Nice story on the NASCAR driving suits. Somehow all of the ads don’t look as out-of-place there as they do on Euro hockey uniforms. Guess it’s because the drivers are individuals more than part of a real “team.”

    Quick story about Fireball Roberts. He regularly drove wearing just a short-sleeve button-front shirt. Cars were just as hot inside back then. This type of garb was the norm in those days.

    Fireball’s number was 22. He started out driving for Ford but when FoMoCo pulled out of NASCAR after 1957 because of the AMA ban on factory involvement (the ban was a scam cooked up by GM who continued to fund their teams through the back door)in racing. Fireball then drove Pontiacs for Smokey Yunick from 1958-62 with his number 22 on the side.

    When Lee Iacocca took over at Ford after Saigon Bob McNamara left the company to go screw up Vietnam for JFK and LBJ Lee said basically, “Screw the ban! It’s a sham. We’re going racing!” Holmam-Moody who built all of Ford’s NASCARS at the time lured Fireball back into the new Galaxie fastback with his famous number 22 on it. In his day the driver kept his number, not the car owner like today. And BTW-those 1963 Ford fastbacks finished 1-2-3-4-5 at Daytona that year. Screw GM and the Bowtie they choke on!

    Cool story. PL probably would have hated that car:


    To clarify car number ownership:

    NASCAR owns the numbers and issues/leases them to the car owners. Teams can submit requests for certain car numbers and depending on availability, car owners are issued a 12 month license to use it(not sure of the cost involved). With NASCAR approval, one team can allow another team to use a number it holds a lease for. Generally, if a team has used a number in the previous season, that number is re-issued to the same team. If a team relinquishes it, the number reverts back to NASCAR for re-issue.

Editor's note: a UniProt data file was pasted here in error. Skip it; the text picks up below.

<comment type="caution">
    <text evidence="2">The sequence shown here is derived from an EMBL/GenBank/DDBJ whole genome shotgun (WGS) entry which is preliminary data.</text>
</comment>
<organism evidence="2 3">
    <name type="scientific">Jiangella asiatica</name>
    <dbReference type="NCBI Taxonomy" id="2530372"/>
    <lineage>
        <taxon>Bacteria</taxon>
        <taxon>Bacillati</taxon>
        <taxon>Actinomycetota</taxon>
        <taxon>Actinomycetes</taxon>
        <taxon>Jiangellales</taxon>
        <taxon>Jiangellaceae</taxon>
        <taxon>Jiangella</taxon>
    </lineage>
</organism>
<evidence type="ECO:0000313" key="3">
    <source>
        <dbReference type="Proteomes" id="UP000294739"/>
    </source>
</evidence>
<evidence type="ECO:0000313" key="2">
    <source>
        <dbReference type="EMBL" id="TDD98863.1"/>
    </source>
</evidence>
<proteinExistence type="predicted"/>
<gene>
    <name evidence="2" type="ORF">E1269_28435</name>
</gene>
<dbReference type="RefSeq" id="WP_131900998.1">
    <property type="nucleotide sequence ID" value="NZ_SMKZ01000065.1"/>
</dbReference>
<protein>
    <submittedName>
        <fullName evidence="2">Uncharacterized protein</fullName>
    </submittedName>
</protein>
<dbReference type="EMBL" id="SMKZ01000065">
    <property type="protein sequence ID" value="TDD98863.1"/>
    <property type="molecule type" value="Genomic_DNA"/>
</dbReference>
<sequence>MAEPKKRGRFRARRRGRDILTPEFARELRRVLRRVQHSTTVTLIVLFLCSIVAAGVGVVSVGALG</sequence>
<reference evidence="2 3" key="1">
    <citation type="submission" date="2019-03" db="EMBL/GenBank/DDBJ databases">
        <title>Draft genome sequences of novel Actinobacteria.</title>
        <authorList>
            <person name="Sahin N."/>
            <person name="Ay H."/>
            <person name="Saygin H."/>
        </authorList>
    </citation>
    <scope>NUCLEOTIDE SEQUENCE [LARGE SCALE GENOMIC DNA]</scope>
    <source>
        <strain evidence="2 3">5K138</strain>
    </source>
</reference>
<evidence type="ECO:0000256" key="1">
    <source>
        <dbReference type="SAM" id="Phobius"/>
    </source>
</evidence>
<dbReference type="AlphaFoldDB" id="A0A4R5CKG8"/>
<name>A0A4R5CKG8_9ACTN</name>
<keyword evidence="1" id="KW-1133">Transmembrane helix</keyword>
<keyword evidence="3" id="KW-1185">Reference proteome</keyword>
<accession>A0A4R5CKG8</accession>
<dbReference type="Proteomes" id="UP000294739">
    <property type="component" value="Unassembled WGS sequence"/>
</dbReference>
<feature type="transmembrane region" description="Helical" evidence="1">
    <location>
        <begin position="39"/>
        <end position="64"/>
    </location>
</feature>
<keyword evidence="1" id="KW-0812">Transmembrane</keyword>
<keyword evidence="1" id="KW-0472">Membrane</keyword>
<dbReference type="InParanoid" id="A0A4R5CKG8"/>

That 1963 Ford Galaxie fastback was painted in “Passino Purple” named after Jacques Passino, director of racing for FoMoCo. Fireball is wearing his typical “driving uniform” as mentioned above.

    NASCAR wasn’t as hardass about the numbers back in the day. They even allowed numbers like 7A on cars in the early 1960s.

    Another interesting thing about the ’63 Daytona 500…

    Tiny Lund won the race as a fill-in driver; his name was affixed to the #21 using duct tape and a black marker:


    Trevor Bayne’s car will ‘harken-back’ to that scheme on Sunday, but will have a decal nameplate on his Ford.
    So much for historical accuracy!

    And every car that has worn the Wood Brothers legendary number 21 has been a Ford product. Ford, Lincoln or Mercury. They’ve run exclusively Ford products in NASCAR’s top division since 1953. They’re currently the oldest continually-operating team in NASCAR as they enter their 61st season. The Blue Oval, the Wood Brothers and the Number 21 together forever!

    Man, I miss the old MISL from the ’80s! I had the computer game. It had all of the logos on the back. I’m sure that that box is still in my mom’s house somewhere.

    Baltimore Blast was the best! Maybe I should go to a game some time.

    Since the one and only hockey game I’ve ever attended was a Toledo Storm game, I’ll step in and defend them, sorta. It’s not their fault it was bad. Every team that’s ever been called the Storm has had a bad logo. It’s physically impossible for anyone to draw a *good* logo for a team called the Storm. It simply cannot be done. Toledo’s only mistake was not realizing this before they chose the name.

    Not saying this looks great, Jeff, just a point of comparison: Guelph Storm of the OHL.